Beyond Fresh Breath: The Importance of Cleaning Your Pet’s Teeth
Like many pet owners, you do all you can to ensure the health of your pet, including routinely schedule wellness exams. But did you know that if you’re not scheduling regular cleanings for your pet’s teeth, you’re neglecting an important part of his overall health and wellbeing?
Like humans, regular teeth cleanings and checkups go beyond keeping a cat or dog’s breath fresh, it can help prevent dental disease. Signs of early dental disease include bad breath, yellow tartar buildup on the teeth, and red and swollen gums. Left untreated, it can lead to chronic pain and inflammation and eventually progress into periodontal disease (an infection of the tissues that hold teeth in place), tooth loss, infection, and difficulty eating. Removing plaque from beneath the gumline is equally important. Bacteria thrive under the gumline, causing infections deep in the tooth root and jaw that can spread throughout the body and affect organs such as the heart and kidneys.
According to the University of Illinois College of Veterinary Medicine, a recent national study of over 2 million cats and dogs found that 68 percent of cats and 78 percent of dogs had varying degrees of dental problems. These statistics can be greatly reduced with proper dental care and regular visits to your Austin veterinarian.
How Often Should My Pet’s Teeth Be Professionally Cleaned?
Your pet’s teeth and gums should be checked at least once a year by your Austin veterinarian to keep your pet’s mouth healthy and to identify and treat any early signs of problems. If you notice anything unusual such as bad breath, broken or loose teeth, pain in or around the mouth, bleeding from the mouth, swelling in the areas surrounding the mouth, or abnormal chewing, drooling, or dropping food from the mouth, take your cat or dog in sooner to be evaluated.
Can I Brush My Pet’s Teeth at Home?
Yes! In fact, keeping your pet’s teeth clean in between professional cleanings plays a key role in keeping his gums healthy and teeth as plaque-free as possible. Daily brushing is best, but it’s not always possible; brushing several times a week can be effective. Getting your cat or dog to sit still while you brush his teeth can be a challenging endeavor — especially for your cat. The earlier you get him accustomed to the process, the faster he’ll get used to it and won’t put up a fuss each time you reach for his toothbrush.
Some tips we recommend at ATX Animal Clinic include easing your way into the process. Start by rubbing your finger or a soft cloth over the outer surfaces of your dog or cat’s teeth. If your pet is nervous or not tolerating having his teeth touched, focus on a few teeth at a time, gradually adding more teeth each day. Be sure to make the experience positive by praising your pet and petting him throughout the process. Once your pet is comfortable with having his teeth rubbed, let him try a bit of pet toothpaste to get used to the taste. The next step is applying some toothpaste to your finger or cloth and rubbing a few teeth. The goal is to eventually get him accustomed to having his teeth brushed with a toothbrush specially made for pets.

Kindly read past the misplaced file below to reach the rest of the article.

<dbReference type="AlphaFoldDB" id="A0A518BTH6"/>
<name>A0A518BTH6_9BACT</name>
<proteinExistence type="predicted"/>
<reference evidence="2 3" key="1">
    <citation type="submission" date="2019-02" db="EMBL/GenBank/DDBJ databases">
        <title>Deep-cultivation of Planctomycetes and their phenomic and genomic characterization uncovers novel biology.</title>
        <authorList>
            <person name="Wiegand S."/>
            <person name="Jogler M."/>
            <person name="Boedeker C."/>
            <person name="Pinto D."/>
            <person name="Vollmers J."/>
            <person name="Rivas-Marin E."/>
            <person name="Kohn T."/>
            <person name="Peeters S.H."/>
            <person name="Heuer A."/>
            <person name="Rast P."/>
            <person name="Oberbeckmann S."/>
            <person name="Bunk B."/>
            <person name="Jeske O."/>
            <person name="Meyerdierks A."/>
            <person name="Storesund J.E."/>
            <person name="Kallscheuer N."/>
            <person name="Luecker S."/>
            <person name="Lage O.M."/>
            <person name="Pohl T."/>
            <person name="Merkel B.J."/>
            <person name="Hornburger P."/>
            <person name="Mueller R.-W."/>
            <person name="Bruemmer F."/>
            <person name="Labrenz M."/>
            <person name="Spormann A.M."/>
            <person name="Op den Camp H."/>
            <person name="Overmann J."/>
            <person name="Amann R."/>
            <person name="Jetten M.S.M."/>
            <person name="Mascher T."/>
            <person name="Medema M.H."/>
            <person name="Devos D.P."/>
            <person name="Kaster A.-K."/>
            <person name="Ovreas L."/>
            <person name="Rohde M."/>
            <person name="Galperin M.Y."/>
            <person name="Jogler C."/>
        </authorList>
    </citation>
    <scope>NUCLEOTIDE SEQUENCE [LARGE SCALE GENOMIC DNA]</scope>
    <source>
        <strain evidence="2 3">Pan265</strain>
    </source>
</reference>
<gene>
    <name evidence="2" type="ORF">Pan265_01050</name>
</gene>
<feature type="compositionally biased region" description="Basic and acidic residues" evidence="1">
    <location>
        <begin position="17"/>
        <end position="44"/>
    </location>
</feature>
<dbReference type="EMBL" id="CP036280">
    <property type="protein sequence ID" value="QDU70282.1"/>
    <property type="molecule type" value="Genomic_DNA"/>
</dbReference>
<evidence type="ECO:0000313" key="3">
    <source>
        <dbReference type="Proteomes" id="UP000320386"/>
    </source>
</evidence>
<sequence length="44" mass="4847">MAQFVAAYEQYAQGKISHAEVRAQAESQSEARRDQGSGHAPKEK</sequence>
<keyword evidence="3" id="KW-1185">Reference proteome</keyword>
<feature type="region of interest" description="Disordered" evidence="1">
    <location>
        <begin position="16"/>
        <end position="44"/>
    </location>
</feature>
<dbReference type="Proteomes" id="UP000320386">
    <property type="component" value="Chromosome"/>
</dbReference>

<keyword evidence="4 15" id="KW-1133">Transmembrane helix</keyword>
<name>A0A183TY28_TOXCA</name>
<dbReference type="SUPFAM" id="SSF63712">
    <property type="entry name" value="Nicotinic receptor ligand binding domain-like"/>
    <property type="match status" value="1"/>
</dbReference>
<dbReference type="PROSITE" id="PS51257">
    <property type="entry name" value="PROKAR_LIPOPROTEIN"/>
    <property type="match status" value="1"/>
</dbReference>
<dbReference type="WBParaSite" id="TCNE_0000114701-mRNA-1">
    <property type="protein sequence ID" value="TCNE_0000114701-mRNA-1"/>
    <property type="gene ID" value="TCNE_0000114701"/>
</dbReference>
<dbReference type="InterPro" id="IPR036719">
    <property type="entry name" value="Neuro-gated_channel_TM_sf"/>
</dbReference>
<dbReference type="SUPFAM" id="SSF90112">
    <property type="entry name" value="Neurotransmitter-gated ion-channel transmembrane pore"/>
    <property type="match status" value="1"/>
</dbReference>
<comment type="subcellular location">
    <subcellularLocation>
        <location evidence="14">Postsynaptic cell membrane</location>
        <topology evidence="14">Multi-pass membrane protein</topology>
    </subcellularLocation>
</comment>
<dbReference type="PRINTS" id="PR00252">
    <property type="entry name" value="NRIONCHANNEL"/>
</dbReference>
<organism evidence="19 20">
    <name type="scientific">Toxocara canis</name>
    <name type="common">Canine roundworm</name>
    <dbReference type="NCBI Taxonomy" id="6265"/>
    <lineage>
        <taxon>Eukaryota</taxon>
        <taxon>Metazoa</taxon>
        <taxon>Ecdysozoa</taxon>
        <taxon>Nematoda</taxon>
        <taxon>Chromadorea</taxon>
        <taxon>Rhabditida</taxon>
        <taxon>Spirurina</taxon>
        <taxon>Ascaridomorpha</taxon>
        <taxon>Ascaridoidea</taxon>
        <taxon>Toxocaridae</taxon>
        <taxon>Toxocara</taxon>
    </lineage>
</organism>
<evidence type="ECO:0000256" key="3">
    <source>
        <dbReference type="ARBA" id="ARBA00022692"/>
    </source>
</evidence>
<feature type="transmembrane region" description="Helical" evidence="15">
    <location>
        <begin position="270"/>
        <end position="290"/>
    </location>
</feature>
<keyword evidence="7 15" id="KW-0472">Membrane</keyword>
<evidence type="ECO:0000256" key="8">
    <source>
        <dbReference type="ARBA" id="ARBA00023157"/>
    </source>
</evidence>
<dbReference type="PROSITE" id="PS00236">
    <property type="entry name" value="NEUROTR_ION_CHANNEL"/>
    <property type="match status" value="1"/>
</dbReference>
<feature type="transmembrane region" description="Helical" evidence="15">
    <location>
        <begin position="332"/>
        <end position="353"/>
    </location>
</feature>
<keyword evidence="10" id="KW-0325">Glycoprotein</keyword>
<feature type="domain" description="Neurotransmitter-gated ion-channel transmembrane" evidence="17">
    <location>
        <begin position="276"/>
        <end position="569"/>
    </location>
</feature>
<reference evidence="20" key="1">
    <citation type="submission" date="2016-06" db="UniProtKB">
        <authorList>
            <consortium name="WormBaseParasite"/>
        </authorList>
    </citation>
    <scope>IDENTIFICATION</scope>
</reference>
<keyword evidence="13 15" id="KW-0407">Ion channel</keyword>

There are many products available that are marketed for oral pet care, including dental treats that are made to remove plaque buildup and often contain ingredients that freshen breath. There are even diets designed to aid in plaque removal. While these products can help, they’re not as effective as regular and professional cleanings. If your pet doesn’t tolerate having his teeth cleaned at home, however, these treats can help remove at least some of the plaque. Your veterinarian can recommend effective products as well as provide tips on how to get your furry loved one used to regular brushings at home.
An important note: Never use human toothpaste to clean your pet’s teeth; cleaning agents found in human toothpaste can be harmful to your cat or dog if swallowed. Look for toothpaste specifically made for pet use.
What Does a Professional Cleaning Entail?
The process begins with an oral exam of your pet’s mouth along with x-rays to evaluate the health of the roots below the gumline as well as the jaw. A thorough evaluation and dental cleaning are performed under anesthesia.
Pet owners are sometimes uneasy to learn their pet will be put under anesthesia during this process. It’s important to remember that to ensure a thorough cleaning, your pet has to sit still for a prolonged period of time — not an easy task! Anesthesia allows for a better cleaning because your pet is not moving around or trying to escape; it also reduces the risk of injury from dental equipment if they’re not squirming. Finally, it allows your vet to perform the dental procedures with less stress for your pet.
Rest assured that before anesthesia, your pet will be carefully evaluated and screened for diseases that could cause anesthetic complications. During the dental procedure, a trained professional will be continuously monitoring, recording vital signs, and communicating with the veterinarian.
Did you know that February is National Pet Dental Health Month? Make this the month you set time aside to have your pet’s teeth evaluated. For more information on the importance of cleaning your pet’s teeth as well as recommendations on products and tips on how to brush your pet’s teeth, contact our office. Our team of Austin vets at ATX Animal Clinic are experienced in preventing, locating, and treating any teeth and gum issues.